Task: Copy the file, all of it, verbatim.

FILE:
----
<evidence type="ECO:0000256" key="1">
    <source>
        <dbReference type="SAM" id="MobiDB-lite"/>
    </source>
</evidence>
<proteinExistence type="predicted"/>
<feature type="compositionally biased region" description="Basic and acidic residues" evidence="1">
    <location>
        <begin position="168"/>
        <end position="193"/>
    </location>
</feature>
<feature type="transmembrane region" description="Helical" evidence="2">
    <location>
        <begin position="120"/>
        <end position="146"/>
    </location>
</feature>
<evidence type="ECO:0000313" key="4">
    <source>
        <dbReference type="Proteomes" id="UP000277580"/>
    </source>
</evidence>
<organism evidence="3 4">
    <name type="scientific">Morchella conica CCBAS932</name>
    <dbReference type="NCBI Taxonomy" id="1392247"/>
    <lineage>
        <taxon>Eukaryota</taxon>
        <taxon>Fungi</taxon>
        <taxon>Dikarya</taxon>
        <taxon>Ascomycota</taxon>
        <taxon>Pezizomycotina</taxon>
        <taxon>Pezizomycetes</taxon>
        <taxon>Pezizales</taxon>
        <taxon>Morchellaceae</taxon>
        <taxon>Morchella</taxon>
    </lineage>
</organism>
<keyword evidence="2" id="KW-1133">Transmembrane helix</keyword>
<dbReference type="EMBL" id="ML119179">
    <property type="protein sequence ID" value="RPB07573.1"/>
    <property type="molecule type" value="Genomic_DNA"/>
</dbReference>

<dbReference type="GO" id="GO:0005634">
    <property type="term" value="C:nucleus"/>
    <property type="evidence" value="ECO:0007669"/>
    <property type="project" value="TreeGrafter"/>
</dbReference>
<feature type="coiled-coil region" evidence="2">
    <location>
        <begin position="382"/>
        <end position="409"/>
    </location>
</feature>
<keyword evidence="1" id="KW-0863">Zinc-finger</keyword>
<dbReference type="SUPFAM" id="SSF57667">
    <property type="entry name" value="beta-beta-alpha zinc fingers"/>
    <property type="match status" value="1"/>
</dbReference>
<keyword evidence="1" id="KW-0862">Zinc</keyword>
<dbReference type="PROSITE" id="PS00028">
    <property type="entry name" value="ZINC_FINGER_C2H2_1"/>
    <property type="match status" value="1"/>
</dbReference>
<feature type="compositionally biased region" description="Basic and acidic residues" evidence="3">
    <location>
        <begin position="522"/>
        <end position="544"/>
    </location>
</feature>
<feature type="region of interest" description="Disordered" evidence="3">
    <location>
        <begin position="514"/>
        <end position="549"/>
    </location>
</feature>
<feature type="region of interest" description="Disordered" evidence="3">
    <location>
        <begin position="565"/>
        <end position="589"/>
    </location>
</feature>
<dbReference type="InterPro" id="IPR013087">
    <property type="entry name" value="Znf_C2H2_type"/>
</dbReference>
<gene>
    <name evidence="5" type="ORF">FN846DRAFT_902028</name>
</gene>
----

<evidence type="ECO:0000256" key="1">
    <source>
        <dbReference type="SAM" id="MobiDB-lite"/>
    </source>
</evidence>
<proteinExistence type="predicted"/>
<feature type="compositionally biased region" description="Basic and acidic residues" evidence="1">
    <location>
        <begin position="168"/>
        <end position="193"/>
    </location>
</feature>
<feature type="transmembrane region" description="Helical" evidence="2">
    <location>
        <begin position="120"/>
        <end position="146"/>
    </location>
</feature>
<evidence type="ECO:0000313" key="4">
    <source>
        <dbReference type="Proteomes" id="UP000277580"/>
    </source>
</evidence>
<organism evidence="3 4">
    <name type="scientific">Morchella conica CCBAS932</name>
    <dbReference type="NCBI Taxonomy" id="1392247"/>
    <lineage>
        <taxon>Eukaryota</taxon>
        <taxon>Fungi</taxon>
        <taxon>Dikarya</taxon>
        <taxon>Ascomycota</taxon>
        <taxon>Pezizomycotina</taxon>
        <taxon>Pezizomycetes</taxon>
        <taxon>Pezizales</taxon>
        <taxon>Morchellaceae</taxon>
        <taxon>Morchella</taxon>
    </lineage>
</organism>
<keyword evidence="2" id="KW-1133">Transmembrane helix</keyword>
<dbReference type="EMBL" id="ML119179">
    <property type="protein sequence ID" value="RPB07573.1"/>
    <property type="molecule type" value="Genomic_DNA"/>
</dbReference>

<dbReference type="GO" id="GO:0005634">
    <property type="term" value="C:nucleus"/>
    <property type="evidence" value="ECO:0007669"/>
    <property type="project" value="TreeGrafter"/>
</dbReference>
<feature type="coiled-coil region" evidence="2">
    <location>
        <begin position="382"/>
        <end position="409"/>
    </location>
</feature>
<keyword evidence="1" id="KW-0863">Zinc-finger</keyword>
<dbReference type="SUPFAM" id="SSF57667">
    <property type="entry name" value="beta-beta-alpha zinc fingers"/>
    <property type="match status" value="1"/>
</dbReference>
<keyword evidence="1" id="KW-0862">Zinc</keyword>
<dbReference type="PROSITE" id="PS00028">
    <property type="entry name" value="ZINC_FINGER_C2H2_1"/>
    <property type="match status" value="1"/>
</dbReference>
<feature type="compositionally biased region" description="Basic and acidic residues" evidence="3">
    <location>
        <begin position="522"/>
        <end position="544"/>
    </location>
</feature>
<feature type="region of interest" description="Disordered" evidence="3">
    <location>
        <begin position="514"/>
        <end position="549"/>
    </location>
</feature>
<feature type="region of interest" description="Disordered" evidence="3">
    <location>
        <begin position="565"/>
        <end position="589"/>
    </location>
</feature>
<dbReference type="InterPro" id="IPR013087">
    <property type="entry name" value="Znf_C2H2_type"/>
</dbReference>
<gene>
    <name evidence="5" type="ORF">FN846DRAFT_902028</name>
</gene>